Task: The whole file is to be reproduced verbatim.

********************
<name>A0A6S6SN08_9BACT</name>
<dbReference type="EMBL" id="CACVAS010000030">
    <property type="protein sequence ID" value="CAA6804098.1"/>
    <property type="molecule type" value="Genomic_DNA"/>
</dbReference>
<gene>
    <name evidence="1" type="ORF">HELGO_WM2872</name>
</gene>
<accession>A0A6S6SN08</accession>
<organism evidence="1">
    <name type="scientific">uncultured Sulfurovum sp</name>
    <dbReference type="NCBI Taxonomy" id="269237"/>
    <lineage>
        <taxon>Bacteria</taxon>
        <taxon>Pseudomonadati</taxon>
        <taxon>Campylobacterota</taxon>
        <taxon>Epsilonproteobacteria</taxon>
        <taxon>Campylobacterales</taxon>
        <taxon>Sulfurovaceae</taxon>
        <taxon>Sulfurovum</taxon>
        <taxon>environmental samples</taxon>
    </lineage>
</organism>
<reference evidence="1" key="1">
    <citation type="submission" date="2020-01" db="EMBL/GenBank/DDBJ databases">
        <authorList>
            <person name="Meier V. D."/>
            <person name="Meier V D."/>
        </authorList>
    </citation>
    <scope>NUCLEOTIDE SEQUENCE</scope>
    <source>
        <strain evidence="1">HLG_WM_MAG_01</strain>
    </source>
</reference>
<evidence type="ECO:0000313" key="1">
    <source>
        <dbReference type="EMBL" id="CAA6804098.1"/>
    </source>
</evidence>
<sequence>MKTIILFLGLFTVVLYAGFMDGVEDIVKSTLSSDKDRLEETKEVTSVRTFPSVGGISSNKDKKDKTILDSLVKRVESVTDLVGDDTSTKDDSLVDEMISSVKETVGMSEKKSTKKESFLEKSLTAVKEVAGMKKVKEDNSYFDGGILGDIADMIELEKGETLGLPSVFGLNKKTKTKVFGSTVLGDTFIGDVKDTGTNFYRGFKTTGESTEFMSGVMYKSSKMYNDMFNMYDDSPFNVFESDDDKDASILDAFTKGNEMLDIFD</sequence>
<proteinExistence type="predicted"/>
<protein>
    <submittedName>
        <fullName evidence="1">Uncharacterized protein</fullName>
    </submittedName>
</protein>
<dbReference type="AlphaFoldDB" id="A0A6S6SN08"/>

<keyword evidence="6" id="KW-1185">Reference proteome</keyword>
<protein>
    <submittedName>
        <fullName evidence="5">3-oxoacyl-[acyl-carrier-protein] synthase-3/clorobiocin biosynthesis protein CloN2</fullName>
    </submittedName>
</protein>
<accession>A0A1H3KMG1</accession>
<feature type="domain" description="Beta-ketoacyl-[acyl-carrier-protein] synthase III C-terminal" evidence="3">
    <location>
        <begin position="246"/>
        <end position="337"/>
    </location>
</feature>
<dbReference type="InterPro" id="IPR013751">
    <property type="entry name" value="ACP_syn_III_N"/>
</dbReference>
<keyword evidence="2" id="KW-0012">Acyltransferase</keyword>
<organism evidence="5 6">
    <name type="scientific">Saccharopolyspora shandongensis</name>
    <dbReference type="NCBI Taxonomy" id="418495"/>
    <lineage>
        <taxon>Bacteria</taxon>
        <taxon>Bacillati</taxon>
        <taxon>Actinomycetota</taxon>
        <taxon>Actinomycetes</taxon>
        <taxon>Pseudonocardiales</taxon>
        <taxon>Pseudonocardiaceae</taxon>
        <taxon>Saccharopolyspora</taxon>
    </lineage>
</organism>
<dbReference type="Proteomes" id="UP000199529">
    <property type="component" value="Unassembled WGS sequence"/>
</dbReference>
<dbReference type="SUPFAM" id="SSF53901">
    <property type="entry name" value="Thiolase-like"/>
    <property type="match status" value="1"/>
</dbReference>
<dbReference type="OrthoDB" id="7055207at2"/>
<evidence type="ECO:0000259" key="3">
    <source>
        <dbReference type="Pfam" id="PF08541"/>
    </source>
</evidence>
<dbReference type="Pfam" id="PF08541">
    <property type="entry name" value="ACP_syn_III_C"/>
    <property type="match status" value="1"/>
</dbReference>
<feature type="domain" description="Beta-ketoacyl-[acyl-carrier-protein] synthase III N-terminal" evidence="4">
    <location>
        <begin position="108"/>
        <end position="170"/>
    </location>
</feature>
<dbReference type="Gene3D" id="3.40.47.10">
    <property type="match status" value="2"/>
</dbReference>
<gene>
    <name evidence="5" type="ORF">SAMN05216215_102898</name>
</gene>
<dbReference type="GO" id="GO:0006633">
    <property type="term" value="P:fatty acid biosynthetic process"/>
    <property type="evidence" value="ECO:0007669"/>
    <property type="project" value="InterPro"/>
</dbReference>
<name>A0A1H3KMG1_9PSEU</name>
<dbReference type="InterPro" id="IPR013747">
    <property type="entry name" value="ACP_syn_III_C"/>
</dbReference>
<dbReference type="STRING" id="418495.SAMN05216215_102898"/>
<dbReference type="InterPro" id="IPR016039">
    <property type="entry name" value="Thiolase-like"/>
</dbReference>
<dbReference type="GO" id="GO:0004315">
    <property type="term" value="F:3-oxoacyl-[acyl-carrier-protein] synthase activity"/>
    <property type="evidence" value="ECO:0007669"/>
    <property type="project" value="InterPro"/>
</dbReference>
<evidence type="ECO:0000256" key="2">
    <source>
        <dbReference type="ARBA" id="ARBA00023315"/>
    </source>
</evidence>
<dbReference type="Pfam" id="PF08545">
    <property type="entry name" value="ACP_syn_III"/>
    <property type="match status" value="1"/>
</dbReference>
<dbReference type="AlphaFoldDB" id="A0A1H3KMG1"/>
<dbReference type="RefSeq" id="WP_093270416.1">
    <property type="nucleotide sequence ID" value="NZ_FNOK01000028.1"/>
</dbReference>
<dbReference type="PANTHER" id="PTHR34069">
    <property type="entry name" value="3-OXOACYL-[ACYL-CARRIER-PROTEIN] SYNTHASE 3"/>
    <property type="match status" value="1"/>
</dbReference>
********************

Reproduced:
<name>A0A6S6SN08_9BACT</name>
<dbReference type="EMBL" id="CACVAS010000030">
    <property type="protein sequence ID" value="CAA6804098.1"/>
    <property type="molecule type" value="Genomic_DNA"/>
</dbReference>
<gene>
    <name evidence="1" type="ORF">HELGO_WM2872</name>
</gene>
<accession>A0A6S6SN08</accession>
<organism evidence="1">
    <name type="scientific">uncultured Sulfurovum sp</name>
    <dbReference type="NCBI Taxonomy" id="269237"/>
    <lineage>
        <taxon>Bacteria</taxon>
        <taxon>Pseudomonadati</taxon>
        <taxon>Campylobacterota</taxon>
        <taxon>Epsilonproteobacteria</taxon>
        <taxon>Campylobacterales</taxon>
        <taxon>Sulfurovaceae</taxon>
        <taxon>Sulfurovum</taxon>
        <taxon>environmental samples</taxon>
    </lineage>
</organism>
<reference evidence="1" key="1">
    <citation type="submission" date="2020-01" db="EMBL/GenBank/DDBJ databases">
        <authorList>
            <person name="Meier V. D."/>
            <person name="Meier V D."/>
        </authorList>
    </citation>
    <scope>NUCLEOTIDE SEQUENCE</scope>
    <source>
        <strain evidence="1">HLG_WM_MAG_01</strain>
    </source>
</reference>
<evidence type="ECO:0000313" key="1">
    <source>
        <dbReference type="EMBL" id="CAA6804098.1"/>
    </source>
</evidence>
<sequence>MKTIILFLGLFTVVLYAGFMDGVEDIVKSTLSSDKDRLEETKEVTSVRTFPSVGGISSNKDKKDKTILDSLVKRVESVTDLVGDDTSTKDDSLVDEMISSVKETVGMSEKKSTKKESFLEKSLTAVKEVAGMKKVKEDNSYFDGGILGDIADMIELEKGETLGLPSVFGLNKKTKTKVFGSTVLGDTFIGDVKDTGTNFYRGFKTTGESTEFMSGVMYKSSKMYNDMFNMYDDSPFNVFESDDDKDASILDAFTKGNEMLDIFD</sequence>
<proteinExistence type="predicted"/>
<protein>
    <submittedName>
        <fullName evidence="1">Uncharacterized protein</fullName>
    </submittedName>
</protein>
<dbReference type="AlphaFoldDB" id="A0A6S6SN08"/>

<keyword evidence="6" id="KW-1185">Reference proteome</keyword>
<protein>
    <submittedName>
        <fullName evidence="5">3-oxoacyl-[acyl-carrier-protein] synthase-3/clorobiocin biosynthesis protein CloN2</fullName>
    </submittedName>
</protein>
<accession>A0A1H3KMG1</accession>
<feature type="domain" description="Beta-ketoacyl-[acyl-carrier-protein] synthase III C-terminal" evidence="3">
    <location>
        <begin position="246"/>
        <end position="337"/>
    </location>
</feature>
<dbReference type="InterPro" id="IPR013751">
    <property type="entry name" value="ACP_syn_III_N"/>
</dbReference>
<keyword evidence="2" id="KW-0012">Acyltransferase</keyword>
<organism evidence="5 6">
    <name type="scientific">Saccharopolyspora shandongensis</name>
    <dbReference type="NCBI Taxonomy" id="418495"/>
    <lineage>
        <taxon>Bacteria</taxon>
        <taxon>Bacillati</taxon>
        <taxon>Actinomycetota</taxon>
        <taxon>Actinomycetes</taxon>
        <taxon>Pseudonocardiales</taxon>
        <taxon>Pseudonocardiaceae</taxon>
        <taxon>Saccharopolyspora</taxon>
    </lineage>
</organism>
<dbReference type="Proteomes" id="UP000199529">
    <property type="component" value="Unassembled WGS sequence"/>
</dbReference>
<dbReference type="SUPFAM" id="SSF53901">
    <property type="entry name" value="Thiolase-like"/>
    <property type="match status" value="1"/>
</dbReference>
<dbReference type="OrthoDB" id="7055207at2"/>
<evidence type="ECO:0000259" key="3">
    <source>
        <dbReference type="Pfam" id="PF08541"/>
    </source>
</evidence>
<dbReference type="Pfam" id="PF08541">
    <property type="entry name" value="ACP_syn_III_C"/>
    <property type="match status" value="1"/>
</dbReference>
<feature type="domain" description="Beta-ketoacyl-[acyl-carrier-protein] synthase III N-terminal" evidence="4">
    <location>
        <begin position="108"/>
        <end position="170"/>
    </location>
</feature>
<dbReference type="Gene3D" id="3.40.47.10">
    <property type="match status" value="2"/>
</dbReference>
<gene>
    <name evidence="5" type="ORF">SAMN05216215_102898</name>
</gene>
<dbReference type="GO" id="GO:0006633">
    <property type="term" value="P:fatty acid biosynthetic process"/>
    <property type="evidence" value="ECO:0007669"/>
    <property type="project" value="InterPro"/>
</dbReference>
<name>A0A1H3KMG1_9PSEU</name>
<dbReference type="InterPro" id="IPR013747">
    <property type="entry name" value="ACP_syn_III_C"/>
</dbReference>
<dbReference type="STRING" id="418495.SAMN05216215_102898"/>
<dbReference type="InterPro" id="IPR016039">
    <property type="entry name" value="Thiolase-like"/>
</dbReference>
<dbReference type="GO" id="GO:0004315">
    <property type="term" value="F:3-oxoacyl-[acyl-carrier-protein] synthase activity"/>
    <property type="evidence" value="ECO:0007669"/>
    <property type="project" value="InterPro"/>
</dbReference>
<evidence type="ECO:0000256" key="2">
    <source>
        <dbReference type="ARBA" id="ARBA00023315"/>
    </source>
</evidence>
<dbReference type="Pfam" id="PF08545">
    <property type="entry name" value="ACP_syn_III"/>
    <property type="match status" value="1"/>
</dbReference>
<dbReference type="AlphaFoldDB" id="A0A1H3KMG1"/>
<dbReference type="RefSeq" id="WP_093270416.1">
    <property type="nucleotide sequence ID" value="NZ_FNOK01000028.1"/>
</dbReference>
<dbReference type="PANTHER" id="PTHR34069">
    <property type="entry name" value="3-OXOACYL-[ACYL-CARRIER-PROTEIN] SYNTHASE 3"/>
    <property type="match status" value="1"/>
</dbReference>